Due to their automated nature, chatbots are often used by bad actors to build fake, impersonation chatbots to conduct phishing attacks at scale. Conversational agents often present as “human-like,” possibly leading users to overestimate their capabilities and share more information than they would in a simple web-form. It is then quite dangerous when users share personal information with these impersonation chatbots. In recent years, there has been an increase in scams targeting users of common messenger platforms to get their personal or payment information to then trick them into paying false fees through money transfer apps.48
In addition to using impersonation chatbots to harm consumers, chatbots can also be programmed to phish for information from another chatbot. In these situations, chatbots may be programmed to follow certain privacy and security protocols but are not necessarily programmed to detect suspicious patterns of behavior or impersonation attempts and may not be able to recognize and respond to attempts by scammers to phish for personal information or to steal peoples’ identities.
For example, in May 2022 scammers impersonated DHL – a package delivery and express mail service company – through an email directing victims to a chatbot to request additional shipping costs to receive packages. The chatbot conversation seemed trustworthy because it included a captcha form, email, and password prompts, and even a photo of a damaged package.49
Financial institutions have an obligation to keep personally identifiable information safe, regardless of the technology used.50 Security researchers have highlighted a variety of potential vulnerabilities in chatbots, from entities using insecure and outdated web transfer protocols to desperate and frustrated consumers entering personal information into chat platforms because they need help.51
For example, to validate themselves as the owner of a specific account, customers are typically required to provide personal information. When customers provide personal and financial information to a company, they expect it will be handled with care and kept confidential. Therefore, when customers are entering personal information into chat logs, those logs should be considered sensitive consumer information and kept secure from a breach or intrusion. Chat logs introduce another venue for privacy attacks, making it more difficult to fully protect the privacy and security of consumers’ personal and financial information. In 2018, Ticketmaster UK employed Inbenta Technologies for various services, including a “conversational AI” on its payments page. Hackers targeted Inbenta servers, inserting malicious code that recorded information inputted into the chatbot to process payments by platform users, resulting in a cyberattack that affected 9.4 million data subjects, including 60,000 individual payment card details.52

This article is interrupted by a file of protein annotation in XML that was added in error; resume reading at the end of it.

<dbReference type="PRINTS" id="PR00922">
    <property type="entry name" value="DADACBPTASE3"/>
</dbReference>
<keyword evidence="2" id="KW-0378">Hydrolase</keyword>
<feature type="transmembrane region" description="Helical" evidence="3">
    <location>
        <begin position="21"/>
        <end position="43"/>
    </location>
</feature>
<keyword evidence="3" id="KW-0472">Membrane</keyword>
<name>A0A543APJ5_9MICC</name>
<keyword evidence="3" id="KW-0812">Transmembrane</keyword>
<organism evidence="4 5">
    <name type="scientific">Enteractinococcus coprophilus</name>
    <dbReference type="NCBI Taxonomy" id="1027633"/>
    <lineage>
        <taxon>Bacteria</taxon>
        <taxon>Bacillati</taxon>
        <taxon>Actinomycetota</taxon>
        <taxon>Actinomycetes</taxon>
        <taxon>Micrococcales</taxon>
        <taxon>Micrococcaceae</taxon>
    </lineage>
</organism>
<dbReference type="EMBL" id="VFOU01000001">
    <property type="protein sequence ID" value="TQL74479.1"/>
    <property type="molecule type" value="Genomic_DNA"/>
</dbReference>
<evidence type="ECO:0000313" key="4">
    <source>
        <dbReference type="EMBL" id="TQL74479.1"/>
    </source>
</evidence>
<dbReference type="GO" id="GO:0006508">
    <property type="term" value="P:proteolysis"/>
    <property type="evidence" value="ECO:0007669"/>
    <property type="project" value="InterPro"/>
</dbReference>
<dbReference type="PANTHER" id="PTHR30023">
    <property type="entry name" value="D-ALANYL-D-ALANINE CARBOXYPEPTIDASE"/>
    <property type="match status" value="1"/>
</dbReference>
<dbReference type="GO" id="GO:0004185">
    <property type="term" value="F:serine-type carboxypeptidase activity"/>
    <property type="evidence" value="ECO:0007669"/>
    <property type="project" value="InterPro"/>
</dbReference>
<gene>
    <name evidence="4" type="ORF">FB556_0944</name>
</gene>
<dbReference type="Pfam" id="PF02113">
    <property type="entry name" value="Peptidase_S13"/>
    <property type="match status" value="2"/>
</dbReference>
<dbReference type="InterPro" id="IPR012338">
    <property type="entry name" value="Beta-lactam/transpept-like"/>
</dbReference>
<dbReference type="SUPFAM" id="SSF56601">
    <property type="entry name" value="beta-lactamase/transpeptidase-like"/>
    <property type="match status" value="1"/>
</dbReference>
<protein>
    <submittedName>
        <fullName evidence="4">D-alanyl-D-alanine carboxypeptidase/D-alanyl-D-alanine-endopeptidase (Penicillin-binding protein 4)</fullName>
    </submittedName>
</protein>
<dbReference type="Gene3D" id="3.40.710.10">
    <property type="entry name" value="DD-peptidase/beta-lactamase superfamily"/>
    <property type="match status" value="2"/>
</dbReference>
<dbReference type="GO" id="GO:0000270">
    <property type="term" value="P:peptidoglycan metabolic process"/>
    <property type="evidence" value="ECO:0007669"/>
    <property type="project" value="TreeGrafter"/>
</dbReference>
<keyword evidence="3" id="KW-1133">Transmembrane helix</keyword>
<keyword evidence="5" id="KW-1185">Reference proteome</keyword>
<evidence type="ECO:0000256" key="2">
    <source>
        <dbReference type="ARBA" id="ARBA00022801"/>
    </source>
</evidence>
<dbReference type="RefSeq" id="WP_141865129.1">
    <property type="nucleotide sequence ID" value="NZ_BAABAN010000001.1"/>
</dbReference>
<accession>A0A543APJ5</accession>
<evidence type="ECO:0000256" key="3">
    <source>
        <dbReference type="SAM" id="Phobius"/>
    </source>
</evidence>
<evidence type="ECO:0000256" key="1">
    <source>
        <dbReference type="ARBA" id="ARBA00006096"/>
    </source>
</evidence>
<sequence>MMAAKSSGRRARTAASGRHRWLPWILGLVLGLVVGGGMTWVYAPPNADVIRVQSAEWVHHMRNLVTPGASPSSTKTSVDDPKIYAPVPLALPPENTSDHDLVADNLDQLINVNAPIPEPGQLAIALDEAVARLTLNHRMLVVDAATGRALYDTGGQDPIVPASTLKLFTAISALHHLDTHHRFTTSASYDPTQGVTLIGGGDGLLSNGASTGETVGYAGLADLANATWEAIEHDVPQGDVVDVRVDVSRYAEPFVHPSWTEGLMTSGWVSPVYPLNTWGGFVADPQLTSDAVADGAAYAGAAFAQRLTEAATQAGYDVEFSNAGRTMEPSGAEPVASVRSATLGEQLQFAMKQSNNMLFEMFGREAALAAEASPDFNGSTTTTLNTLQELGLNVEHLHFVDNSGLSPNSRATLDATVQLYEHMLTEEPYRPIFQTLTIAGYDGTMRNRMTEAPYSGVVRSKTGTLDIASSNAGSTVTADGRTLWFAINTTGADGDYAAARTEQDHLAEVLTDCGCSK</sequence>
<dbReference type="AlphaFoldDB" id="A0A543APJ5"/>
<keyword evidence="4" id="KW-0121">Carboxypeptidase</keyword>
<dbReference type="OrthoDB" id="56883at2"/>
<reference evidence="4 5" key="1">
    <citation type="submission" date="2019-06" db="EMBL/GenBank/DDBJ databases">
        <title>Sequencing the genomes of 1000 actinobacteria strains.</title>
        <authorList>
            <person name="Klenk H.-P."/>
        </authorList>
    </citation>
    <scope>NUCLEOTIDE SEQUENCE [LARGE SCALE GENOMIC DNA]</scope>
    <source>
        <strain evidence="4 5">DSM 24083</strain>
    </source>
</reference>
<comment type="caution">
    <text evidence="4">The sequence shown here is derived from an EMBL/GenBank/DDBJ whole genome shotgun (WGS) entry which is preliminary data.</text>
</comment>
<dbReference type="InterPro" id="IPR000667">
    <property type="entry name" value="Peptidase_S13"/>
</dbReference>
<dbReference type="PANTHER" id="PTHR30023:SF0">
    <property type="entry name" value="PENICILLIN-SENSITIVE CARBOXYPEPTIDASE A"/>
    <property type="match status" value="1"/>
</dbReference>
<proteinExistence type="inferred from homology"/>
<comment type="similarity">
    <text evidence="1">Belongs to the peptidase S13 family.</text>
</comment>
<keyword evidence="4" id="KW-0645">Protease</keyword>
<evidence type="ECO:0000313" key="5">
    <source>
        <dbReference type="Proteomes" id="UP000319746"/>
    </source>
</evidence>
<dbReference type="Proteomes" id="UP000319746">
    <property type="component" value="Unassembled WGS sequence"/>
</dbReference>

Additionally, LLM-trained chatbots rely on training datasets that contain information about people that may have been illegally obtained.53 Breaches of privacy may occur when training data includes personal information that is then directly disclosed by the model through no fault of the affected individual.54 Some of these risks appear to be recognized by financial institutions, at least as it covers their internal information, as several large banks have restricted use of Microsoft-backed OpenAI’s ChatGPT by their employees.55
The scope of security testing needed for AI systems like chatbots is extensive and requires both rigorous testing and thorough auditing of any third-party service providers involved in operations. There are simply too many vulnerabilities for these systems to be entrusted with sensitive customer data without appropriate guardrails.
The consumer complaints that the CFPB has received about chatbots raise concerns about whether the use of chatbots hinders institutions’ ability to protect the security of consumers’ data.56
As financial institutions continue to invest in technologies such as chatbots to handle customer support while simultaneously reducing costs, they should consider the limitations of the technology such as those detailed in this report. Using chatbot technology as the primary mode of interacting with people can pose several risks for individual financial institutions including the following:
Congress passed federal consumer financial laws that place a variety of relevant obligations on financial institutions. These obligations help ensure that financial institutions deal fairly with customers by, amongst other things, providing them with straight answers.